Estimated Primary Completion Date : July 31, 2021
Estimated Study Completion Date : July 31, 2022

Resource links provided by the National Library of Medicine

MedlinePlus related topics: Health Checkup

Group/Cohort Intervention/treatment
Part 1: Cross-Sectional PRSA
This will be a cross-sectional analysis of 300 children with neurological impairment and polypharmacy.
Other: Parent-Reported Symptom Assessment
As the basis for PRSA, the investigator will use the PediQuest Memorial Symptom Assessment Scale (PQ-MSAS), which is an adapted pediatric-specific version of the validated adult MSAS that assesses 24 physical and psychological symptoms over the past week. The study instrument is designed to be completed by a full-proxy parent, and 2 versions tailored for specific age groups are available (0-3, 3-18 years-old). Spanish versions are available for both instruments. The PQ-MSAS contains 24 symptom items, each with 4-point scores for domains of frequency, severity, and extent of bother. Based on these components, a global symptom score and individual symptom scores can be calculated (0-100 scale, with 100 being the worst).
Other Name: PRSA

Part 2: Longitudinal PRSA
This will be a 12-month prospective cohort study of 50 children with neurological impairment and polypharmacy.
Other: Parent-Reported Symptom Assessment
As the basis for PRSA, the investigator will use the PediQuest Memorial Symptom Assessment Scale (PQ-MSAS), which is an adapted pediatric-specific version of the validated adult MSAS that assesses 24 physical and psychological symptoms over the past week. The study instrument is designed to be completed by a full-proxy parent, and 2 versions tailored for specific age groups are available (0-3, 3-18 years-old). Spanish versions are available for both instruments. The PQ-MSAS contains 24 symptom items, each with 4-point scores for domains of frequency, severity, and extent of bother. Based on these components, a global symptom score and individual symptom scores can be calculated (0-100 scale, with 100 being the worst).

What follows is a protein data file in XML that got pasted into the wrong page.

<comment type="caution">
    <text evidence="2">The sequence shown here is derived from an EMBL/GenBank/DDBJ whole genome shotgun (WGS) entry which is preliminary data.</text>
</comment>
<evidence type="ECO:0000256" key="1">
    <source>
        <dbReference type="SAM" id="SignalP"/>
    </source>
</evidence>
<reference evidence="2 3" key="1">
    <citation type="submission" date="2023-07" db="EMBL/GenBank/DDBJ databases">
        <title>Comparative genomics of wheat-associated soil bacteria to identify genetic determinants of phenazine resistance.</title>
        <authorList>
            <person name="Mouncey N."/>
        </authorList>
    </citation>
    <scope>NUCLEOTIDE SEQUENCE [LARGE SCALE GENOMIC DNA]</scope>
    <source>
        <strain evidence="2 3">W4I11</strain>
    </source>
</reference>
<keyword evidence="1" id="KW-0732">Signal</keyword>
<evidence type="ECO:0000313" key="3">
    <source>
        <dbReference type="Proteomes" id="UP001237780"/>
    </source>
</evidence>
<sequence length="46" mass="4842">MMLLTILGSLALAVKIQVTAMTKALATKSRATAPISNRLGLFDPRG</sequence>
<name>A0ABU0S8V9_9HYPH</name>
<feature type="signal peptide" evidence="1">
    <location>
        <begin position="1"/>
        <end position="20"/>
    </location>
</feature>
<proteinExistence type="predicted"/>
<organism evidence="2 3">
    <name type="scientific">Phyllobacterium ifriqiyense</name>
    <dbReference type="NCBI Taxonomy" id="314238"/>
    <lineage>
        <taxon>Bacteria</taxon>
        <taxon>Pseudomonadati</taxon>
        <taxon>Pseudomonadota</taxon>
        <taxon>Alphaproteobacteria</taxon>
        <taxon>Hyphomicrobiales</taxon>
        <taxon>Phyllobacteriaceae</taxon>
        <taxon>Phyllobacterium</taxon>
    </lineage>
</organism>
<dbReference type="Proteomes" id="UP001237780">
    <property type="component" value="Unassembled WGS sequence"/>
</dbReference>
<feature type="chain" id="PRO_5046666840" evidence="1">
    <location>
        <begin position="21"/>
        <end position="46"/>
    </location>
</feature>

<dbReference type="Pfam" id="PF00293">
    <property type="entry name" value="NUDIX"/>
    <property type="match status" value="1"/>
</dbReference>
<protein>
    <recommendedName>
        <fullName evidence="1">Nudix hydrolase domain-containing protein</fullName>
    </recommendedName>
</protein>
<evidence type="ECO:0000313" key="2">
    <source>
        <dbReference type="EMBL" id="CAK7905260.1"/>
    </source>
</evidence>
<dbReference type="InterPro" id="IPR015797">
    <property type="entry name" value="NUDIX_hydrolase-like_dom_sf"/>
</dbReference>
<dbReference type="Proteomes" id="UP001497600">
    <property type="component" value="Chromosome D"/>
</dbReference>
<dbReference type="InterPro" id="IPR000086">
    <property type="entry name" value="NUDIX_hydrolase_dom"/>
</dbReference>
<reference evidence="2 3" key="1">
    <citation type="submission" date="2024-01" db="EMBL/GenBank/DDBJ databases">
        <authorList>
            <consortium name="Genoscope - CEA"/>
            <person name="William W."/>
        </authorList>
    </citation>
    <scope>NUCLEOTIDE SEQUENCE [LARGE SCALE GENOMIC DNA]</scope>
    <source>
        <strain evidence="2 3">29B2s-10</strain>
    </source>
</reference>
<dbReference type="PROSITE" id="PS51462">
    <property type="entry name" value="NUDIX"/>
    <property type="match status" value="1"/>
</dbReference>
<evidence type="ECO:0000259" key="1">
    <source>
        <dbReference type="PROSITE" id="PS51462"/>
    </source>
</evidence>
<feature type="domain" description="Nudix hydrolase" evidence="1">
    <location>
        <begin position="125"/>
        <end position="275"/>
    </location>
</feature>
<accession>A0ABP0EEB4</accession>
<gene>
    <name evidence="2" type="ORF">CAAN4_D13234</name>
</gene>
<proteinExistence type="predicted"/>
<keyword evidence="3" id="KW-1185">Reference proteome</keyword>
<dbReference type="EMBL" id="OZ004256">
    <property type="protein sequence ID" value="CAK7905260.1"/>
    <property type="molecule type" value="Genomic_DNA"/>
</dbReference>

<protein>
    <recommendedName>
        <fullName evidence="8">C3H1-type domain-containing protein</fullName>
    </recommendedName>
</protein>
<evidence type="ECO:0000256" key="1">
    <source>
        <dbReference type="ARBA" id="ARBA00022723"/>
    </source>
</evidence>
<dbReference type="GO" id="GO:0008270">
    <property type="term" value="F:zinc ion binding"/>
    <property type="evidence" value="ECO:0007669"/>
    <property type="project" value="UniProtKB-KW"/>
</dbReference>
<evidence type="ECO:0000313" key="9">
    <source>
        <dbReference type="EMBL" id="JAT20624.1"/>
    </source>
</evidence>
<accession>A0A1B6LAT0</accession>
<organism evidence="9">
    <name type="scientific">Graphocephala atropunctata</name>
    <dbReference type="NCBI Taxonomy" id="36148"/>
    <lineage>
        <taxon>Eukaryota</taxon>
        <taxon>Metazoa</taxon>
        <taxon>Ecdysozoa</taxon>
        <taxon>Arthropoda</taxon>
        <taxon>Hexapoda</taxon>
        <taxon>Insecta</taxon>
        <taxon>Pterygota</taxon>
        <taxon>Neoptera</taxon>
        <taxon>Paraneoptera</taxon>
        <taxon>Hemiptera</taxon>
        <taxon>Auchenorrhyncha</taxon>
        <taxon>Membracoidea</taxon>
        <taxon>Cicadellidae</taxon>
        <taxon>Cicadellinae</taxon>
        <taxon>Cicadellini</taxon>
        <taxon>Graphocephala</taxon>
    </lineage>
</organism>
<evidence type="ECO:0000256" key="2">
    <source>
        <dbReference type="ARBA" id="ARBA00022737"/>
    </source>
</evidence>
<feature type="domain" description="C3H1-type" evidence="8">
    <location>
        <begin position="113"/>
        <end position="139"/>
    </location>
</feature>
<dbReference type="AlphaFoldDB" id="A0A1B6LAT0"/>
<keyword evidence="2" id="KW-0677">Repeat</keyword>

Other Name: PRSA




Primary Outcome Measures :
  1. Global Symptom Score (Part1: Cross-Sectional PRSA) [ Time Frame: Baseline ]
    The global symptom score (continuous, from 0-100, with 100 being the worst) measures the general symptom burden.

  2. Specific Symptom Scores (Part 1: Cross-Sectional PRSA) [ Time Frame: Baseline ]
    The specific symptom scores (continuous, from 0-100, with 100 being the worst) measure each specific symptom burden (e.g. somnolence).

  3. Change in Global Symptom Score (Part 2: Longitudinal PRSA) [ Time Frame: Change from baseline Global Symptom Score at 2 days after medication change ]
    The global symptom score (continuous, from 0-100, with 100 being the worst) measures the general symptom burden.

  4. Change in Global Symptom Score (Part 2: Longitudinal PRSA) [ Time Frame: Change from baseline Global Symptom Score at 7 days after medication change ]
    The global symptom score (continuous, from 0-100, with 100 being the worst) measures the general symptom burden.

  5. Change in Global Symptom Score (Part 2: Longitudinal PRSA) [ Time Frame: Change from baseline Global Symptom Score at 14 days after medication change ]
    The global symptom score (continuous, from 0-100, with 100 being the worst) measures the general symptom burden.

  6. Change in Specific Symptom Scores (Part 2: Longitudinal PRSA) [ Time Frame: Change from baseline Specific Symptom Scores at 2 days after medication change ]
    The specific symptom scores (continuous, from 0-100, with 100 being the worst) measure each specific symptom burden (e.g. somnolence).

  7. Change in Specific Symptom Scores (Part 2: Longitudinal PRSA) [ Time Frame: Change from baseline Specific Symptom Scores at 7 days after medication change ]
    The specific symptom scores (continuous, from 0-100, with 100 being the worst) measure each specific symptom burden (e.g. somnolence).